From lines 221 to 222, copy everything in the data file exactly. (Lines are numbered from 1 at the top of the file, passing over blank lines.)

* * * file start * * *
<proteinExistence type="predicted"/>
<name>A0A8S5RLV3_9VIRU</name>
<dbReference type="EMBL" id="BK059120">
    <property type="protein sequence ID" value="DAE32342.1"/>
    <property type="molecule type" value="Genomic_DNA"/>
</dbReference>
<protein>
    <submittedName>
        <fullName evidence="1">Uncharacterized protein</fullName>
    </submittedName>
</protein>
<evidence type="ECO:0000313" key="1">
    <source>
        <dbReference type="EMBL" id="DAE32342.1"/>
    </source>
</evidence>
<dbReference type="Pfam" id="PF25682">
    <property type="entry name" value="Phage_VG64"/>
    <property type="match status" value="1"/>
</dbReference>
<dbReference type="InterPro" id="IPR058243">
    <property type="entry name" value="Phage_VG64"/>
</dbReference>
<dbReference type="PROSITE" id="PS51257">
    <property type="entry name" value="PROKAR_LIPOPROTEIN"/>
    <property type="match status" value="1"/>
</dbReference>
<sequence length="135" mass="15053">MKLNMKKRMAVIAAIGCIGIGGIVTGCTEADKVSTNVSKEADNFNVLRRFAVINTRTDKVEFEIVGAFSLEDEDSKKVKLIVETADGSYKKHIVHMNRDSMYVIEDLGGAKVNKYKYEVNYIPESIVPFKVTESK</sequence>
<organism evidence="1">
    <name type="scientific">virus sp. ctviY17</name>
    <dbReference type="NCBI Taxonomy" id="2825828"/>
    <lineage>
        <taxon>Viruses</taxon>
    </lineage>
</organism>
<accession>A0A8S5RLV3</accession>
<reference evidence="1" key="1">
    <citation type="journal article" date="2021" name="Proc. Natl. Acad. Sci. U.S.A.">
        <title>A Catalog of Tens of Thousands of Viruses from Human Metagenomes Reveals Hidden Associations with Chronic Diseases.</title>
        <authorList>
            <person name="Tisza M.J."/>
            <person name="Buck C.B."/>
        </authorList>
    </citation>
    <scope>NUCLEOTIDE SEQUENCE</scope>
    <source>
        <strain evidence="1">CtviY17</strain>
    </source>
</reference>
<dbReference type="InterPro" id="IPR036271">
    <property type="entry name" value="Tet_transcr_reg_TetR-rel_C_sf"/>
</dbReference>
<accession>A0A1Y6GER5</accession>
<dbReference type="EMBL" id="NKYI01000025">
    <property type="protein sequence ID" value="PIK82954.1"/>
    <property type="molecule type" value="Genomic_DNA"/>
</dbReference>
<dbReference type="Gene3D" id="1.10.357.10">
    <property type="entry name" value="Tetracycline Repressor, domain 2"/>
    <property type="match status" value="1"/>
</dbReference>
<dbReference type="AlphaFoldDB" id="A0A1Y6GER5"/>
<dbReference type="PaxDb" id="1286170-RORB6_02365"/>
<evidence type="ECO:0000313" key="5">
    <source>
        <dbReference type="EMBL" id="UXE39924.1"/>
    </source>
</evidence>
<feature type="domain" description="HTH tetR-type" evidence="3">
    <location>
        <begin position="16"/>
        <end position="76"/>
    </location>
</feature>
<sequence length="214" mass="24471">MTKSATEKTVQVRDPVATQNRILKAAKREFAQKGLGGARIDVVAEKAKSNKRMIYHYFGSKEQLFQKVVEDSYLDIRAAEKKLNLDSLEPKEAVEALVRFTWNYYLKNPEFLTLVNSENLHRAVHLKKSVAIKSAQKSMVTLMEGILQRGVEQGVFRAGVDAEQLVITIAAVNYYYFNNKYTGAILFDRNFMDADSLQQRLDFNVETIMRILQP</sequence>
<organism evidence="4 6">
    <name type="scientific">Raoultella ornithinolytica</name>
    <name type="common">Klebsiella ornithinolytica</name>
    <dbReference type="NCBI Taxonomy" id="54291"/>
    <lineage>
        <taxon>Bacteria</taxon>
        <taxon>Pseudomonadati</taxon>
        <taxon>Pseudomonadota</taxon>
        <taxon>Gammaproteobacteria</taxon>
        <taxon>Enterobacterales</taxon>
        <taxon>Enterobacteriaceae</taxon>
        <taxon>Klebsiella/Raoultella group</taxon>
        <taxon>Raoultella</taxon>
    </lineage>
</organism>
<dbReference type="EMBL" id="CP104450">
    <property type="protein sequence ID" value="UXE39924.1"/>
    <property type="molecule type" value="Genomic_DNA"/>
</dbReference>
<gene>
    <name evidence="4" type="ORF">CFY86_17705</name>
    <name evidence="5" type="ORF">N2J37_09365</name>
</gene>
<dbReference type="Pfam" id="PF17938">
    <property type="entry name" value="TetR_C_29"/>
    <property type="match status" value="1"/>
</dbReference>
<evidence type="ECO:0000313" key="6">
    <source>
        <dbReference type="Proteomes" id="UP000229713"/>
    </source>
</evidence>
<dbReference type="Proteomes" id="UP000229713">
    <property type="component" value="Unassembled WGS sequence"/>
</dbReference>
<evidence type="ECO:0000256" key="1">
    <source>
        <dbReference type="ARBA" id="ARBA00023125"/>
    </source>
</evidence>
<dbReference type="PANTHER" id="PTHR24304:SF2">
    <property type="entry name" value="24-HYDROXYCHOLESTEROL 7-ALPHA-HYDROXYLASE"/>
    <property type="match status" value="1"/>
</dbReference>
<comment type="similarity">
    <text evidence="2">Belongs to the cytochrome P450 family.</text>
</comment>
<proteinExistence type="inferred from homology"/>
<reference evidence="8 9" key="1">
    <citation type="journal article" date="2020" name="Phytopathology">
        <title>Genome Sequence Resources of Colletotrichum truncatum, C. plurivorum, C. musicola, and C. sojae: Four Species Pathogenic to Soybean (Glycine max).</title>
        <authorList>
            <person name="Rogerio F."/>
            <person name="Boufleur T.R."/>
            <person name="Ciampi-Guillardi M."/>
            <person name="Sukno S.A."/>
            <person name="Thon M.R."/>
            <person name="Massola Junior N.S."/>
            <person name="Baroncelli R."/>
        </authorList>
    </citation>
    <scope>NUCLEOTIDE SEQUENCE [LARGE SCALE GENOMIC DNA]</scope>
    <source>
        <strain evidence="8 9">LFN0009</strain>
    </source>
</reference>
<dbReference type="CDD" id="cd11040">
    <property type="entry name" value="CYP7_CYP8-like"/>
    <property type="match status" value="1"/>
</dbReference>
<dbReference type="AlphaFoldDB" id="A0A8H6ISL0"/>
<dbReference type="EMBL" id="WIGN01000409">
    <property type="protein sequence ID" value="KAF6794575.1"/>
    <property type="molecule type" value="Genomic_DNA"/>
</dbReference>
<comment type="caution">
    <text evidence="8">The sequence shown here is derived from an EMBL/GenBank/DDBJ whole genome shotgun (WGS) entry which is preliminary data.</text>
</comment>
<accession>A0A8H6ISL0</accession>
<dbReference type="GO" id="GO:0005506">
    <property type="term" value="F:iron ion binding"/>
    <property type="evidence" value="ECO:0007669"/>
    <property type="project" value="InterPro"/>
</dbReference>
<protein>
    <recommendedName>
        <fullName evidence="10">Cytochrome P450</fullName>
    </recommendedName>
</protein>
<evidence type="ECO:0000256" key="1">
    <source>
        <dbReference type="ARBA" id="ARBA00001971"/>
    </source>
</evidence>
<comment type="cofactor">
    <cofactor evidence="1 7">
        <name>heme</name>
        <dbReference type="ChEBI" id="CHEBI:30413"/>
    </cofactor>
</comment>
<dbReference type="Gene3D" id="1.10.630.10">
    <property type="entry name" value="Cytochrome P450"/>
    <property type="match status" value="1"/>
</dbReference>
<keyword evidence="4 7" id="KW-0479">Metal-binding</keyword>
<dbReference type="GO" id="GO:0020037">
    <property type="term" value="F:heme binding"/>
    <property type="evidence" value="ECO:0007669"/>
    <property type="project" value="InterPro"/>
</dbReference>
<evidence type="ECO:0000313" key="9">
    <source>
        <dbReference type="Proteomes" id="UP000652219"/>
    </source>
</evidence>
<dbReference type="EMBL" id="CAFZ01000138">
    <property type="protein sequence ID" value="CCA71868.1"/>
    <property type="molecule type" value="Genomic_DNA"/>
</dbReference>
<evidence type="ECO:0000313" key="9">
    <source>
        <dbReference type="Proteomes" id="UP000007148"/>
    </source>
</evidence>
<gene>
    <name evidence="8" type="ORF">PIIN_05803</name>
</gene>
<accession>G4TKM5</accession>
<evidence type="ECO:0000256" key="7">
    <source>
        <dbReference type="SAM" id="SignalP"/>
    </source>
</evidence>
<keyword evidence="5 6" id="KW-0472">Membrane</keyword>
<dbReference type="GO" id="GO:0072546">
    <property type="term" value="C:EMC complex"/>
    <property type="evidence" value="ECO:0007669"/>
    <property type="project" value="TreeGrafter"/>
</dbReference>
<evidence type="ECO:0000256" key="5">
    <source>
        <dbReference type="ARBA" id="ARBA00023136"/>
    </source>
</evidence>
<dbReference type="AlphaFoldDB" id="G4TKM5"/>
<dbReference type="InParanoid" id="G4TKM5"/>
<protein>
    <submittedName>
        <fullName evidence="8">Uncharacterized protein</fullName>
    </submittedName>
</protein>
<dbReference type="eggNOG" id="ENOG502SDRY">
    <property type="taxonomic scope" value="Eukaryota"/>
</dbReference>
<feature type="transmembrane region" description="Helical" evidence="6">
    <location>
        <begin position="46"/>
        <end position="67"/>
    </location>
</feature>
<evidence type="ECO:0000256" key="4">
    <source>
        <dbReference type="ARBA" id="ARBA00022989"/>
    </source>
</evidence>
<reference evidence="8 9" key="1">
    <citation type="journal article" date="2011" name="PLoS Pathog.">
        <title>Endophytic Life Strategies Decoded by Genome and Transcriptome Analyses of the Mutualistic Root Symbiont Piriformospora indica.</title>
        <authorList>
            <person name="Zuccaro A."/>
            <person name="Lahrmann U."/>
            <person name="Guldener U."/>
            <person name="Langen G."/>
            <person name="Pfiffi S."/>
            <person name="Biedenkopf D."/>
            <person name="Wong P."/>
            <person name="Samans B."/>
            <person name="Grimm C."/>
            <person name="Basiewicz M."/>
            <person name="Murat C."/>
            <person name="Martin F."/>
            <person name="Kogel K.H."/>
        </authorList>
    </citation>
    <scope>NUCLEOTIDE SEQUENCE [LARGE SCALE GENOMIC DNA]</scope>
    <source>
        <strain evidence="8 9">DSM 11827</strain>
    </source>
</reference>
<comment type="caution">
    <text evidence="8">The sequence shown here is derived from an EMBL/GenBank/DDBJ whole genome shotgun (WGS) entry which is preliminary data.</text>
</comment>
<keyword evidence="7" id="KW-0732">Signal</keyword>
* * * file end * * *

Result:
<dbReference type="InParanoid" id="G4TKM5"/>
<protein>